|5425789||Chemical compositions and their use as fuel additives||June, 1995||Lewtas et al.||44/391|
|5301606||Heat-activated smoke generating device||April, 1994||Ferguson||99/482|
|5127922||Candles with colored flames||July, 1992||Bension||44/275|
|5048406||Disposable/refillable smoke cartridge for gas barbecue grills||September, 1991||Cofer||99/482|
|4895511||Color or scent modified flame pocket lighters||January, 1990||Schmid||431/126|
|4735358||Method and apparatus of vaporizing active substances||April, 1988||Morita et al.||239/52|
|3948445||Material vapor generator with heat accelerated vapor release||April, 1976||Andeweg||239/53|
|3660055||SCENTED FIREPLACE FUEL||May, 1972||Haller||44/535|
a) a housing formed by a cover member and a base member, said cover member being releasably attachable to said base member to open and close said housing;
b) a carrier material disposed within said housing which carrier material has a melting point of at least 185° F. and, after melting, is chemically and physically stable at temperatures up to 550° F.; and
c) a scented material dispersed in said carrier material, at least some of said scented material being volatilized upon melting of said carrier material by exposure to heat.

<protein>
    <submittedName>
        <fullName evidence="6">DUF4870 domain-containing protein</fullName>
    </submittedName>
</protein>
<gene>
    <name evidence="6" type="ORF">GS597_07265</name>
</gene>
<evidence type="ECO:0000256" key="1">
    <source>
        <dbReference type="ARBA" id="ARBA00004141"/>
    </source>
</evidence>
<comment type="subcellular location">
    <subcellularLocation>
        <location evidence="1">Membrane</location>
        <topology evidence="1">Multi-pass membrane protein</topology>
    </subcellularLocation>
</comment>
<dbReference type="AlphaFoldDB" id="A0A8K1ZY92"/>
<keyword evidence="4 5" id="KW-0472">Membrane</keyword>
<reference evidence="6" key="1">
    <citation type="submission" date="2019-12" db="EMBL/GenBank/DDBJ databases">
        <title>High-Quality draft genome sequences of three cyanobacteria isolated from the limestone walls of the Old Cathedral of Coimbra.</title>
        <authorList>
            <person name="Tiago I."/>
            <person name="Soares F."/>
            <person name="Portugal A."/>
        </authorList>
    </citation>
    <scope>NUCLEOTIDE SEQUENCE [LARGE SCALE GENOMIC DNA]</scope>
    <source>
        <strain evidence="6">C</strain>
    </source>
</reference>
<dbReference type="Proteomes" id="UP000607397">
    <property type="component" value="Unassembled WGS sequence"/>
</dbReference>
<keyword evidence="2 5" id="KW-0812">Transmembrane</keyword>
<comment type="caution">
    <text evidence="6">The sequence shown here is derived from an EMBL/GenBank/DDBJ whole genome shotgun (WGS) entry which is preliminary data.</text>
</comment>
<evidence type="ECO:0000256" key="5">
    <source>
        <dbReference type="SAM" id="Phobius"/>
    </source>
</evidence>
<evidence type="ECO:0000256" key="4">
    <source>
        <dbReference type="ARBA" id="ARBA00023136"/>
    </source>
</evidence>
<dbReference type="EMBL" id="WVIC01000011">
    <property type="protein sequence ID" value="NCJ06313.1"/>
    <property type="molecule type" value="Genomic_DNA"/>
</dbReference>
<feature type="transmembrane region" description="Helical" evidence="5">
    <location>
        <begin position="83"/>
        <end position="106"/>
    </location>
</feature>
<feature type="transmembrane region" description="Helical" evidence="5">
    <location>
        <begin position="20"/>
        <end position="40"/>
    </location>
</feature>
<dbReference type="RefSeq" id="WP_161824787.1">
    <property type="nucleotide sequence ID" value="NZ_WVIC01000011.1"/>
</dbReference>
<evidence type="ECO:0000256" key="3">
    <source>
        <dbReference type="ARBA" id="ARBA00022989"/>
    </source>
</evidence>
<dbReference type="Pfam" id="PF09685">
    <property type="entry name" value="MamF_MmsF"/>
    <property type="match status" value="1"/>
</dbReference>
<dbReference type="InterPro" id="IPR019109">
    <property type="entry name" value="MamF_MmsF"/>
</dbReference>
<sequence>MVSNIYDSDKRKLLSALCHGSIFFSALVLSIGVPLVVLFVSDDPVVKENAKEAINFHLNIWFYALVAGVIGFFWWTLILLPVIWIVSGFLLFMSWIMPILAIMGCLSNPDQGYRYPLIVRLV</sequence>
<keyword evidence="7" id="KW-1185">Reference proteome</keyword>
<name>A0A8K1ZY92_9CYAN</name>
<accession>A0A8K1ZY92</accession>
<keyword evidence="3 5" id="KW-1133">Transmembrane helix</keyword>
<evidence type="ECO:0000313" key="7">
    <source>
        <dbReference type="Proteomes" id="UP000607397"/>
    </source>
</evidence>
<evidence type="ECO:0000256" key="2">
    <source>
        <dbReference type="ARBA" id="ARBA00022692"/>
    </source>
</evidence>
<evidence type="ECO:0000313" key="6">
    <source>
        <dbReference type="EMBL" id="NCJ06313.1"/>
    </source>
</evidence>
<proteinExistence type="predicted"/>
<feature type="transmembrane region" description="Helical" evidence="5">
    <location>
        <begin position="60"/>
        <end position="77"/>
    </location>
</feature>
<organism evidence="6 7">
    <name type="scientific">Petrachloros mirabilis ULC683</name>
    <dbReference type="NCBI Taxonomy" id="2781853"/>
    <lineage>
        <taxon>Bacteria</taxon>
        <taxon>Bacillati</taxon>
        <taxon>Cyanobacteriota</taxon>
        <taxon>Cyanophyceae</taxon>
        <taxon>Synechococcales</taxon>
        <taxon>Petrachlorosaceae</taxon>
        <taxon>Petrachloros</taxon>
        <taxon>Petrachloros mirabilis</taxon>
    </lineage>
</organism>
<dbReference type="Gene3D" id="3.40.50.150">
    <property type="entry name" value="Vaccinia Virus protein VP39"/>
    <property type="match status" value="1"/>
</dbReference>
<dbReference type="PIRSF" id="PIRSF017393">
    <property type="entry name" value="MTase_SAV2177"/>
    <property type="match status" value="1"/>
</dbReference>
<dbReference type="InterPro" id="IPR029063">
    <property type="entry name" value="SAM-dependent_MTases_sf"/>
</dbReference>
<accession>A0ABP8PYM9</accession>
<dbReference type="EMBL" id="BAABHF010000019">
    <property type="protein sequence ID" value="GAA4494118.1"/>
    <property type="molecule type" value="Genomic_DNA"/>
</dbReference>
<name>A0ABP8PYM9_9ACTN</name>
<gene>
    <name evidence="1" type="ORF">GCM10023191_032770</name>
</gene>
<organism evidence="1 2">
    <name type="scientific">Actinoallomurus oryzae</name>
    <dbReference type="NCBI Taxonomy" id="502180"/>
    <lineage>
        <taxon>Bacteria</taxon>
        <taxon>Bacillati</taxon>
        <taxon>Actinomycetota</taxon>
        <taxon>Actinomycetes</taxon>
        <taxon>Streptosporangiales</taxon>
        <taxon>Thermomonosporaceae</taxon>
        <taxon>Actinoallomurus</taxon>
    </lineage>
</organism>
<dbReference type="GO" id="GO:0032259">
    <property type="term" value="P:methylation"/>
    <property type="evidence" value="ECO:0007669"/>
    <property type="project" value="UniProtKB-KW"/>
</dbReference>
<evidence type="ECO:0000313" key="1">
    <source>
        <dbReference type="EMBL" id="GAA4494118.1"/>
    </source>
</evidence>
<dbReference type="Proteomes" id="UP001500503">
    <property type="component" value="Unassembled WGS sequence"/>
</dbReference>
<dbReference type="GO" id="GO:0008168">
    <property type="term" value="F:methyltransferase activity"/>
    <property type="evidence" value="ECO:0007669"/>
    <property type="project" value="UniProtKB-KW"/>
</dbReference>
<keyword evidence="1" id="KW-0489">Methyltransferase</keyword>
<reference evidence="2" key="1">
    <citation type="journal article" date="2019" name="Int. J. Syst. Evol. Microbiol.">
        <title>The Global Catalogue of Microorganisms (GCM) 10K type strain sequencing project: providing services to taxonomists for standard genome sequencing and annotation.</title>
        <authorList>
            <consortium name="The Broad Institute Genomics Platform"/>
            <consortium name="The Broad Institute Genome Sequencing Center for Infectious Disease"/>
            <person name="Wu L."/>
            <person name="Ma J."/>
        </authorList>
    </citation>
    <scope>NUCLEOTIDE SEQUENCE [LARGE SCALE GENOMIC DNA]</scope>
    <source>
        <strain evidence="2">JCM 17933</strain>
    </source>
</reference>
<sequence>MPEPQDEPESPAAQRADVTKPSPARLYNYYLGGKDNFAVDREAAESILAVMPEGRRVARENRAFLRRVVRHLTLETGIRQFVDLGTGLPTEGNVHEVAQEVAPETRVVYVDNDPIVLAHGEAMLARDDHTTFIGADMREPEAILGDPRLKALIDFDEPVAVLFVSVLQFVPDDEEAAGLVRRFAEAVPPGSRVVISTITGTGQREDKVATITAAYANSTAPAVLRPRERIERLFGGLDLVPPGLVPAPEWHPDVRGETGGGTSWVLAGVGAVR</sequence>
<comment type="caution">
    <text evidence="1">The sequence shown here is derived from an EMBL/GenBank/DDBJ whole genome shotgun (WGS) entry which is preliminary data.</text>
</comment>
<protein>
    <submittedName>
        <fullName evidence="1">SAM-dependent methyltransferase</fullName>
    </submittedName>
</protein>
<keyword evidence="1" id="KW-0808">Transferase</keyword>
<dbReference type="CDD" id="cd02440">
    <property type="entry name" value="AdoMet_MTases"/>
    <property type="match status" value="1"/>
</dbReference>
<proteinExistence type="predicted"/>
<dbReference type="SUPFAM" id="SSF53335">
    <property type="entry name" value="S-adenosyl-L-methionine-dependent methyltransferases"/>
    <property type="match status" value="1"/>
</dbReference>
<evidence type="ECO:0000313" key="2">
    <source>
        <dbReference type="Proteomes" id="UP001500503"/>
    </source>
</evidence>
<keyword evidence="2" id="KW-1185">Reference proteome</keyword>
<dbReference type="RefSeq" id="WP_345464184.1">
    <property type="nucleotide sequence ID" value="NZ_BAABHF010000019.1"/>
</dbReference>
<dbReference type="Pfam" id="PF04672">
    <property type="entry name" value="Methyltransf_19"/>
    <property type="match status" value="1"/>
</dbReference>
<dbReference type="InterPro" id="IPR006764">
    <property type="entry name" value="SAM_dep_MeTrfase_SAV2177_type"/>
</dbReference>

The present invention relates in general to a scent generator for the release of a fragrance when exposed to high temperatures in, for example, a gas fireplace.
Fireplaces are very popular in many households. However, recent studies have shown that wood-burning fireplaces may produce pollution. This has led, in some areas, to restrictions on the use of wood-burning fireplaces.
As a result, many existing fireplaces are being modified to burn gas and new fireplace installations are often gas-burning fireplaces rather than wood-burning fireplaces. Gas-burning fireplaces have the advantage that they generate significantly less pollution than wood-burning fireplaces and that they do not require messy, bulky firewood for fuel.
However, gas fireplaces suffer from the disadvantage that they generally do not provide the pleasant aroma which is associated with wood-burning fireplaces. This pleasant aroma is an important characteristic of wood-burning fireplaces which is partially responsible for their popularity. Thus, it is desirable to provide a means for generating an aroma in association with a gas fireplace to thereby achieve a semblance of the ambiance of a wood-burning fireplace.
U.S. Pat. No. 3,660,055 (Haller) discloses a scented fireplace fuel. The fuel is in the form of logs of predetermined length to which a durable coating is applied. An essential oil is encapsulated in the durable coating and includes a pleasant scent. The coating is designed to minimize dissipation of the scent while the logs are stored or burned in order to prolong the release of the scent during burning.
However, the concept of Haller is not useful for gas fireplaces since in gas fireplaces nothing is actually burned other than gas. Thus, it would be inappropriate to place logs into such a fireplace in order to provide a scent to the fire.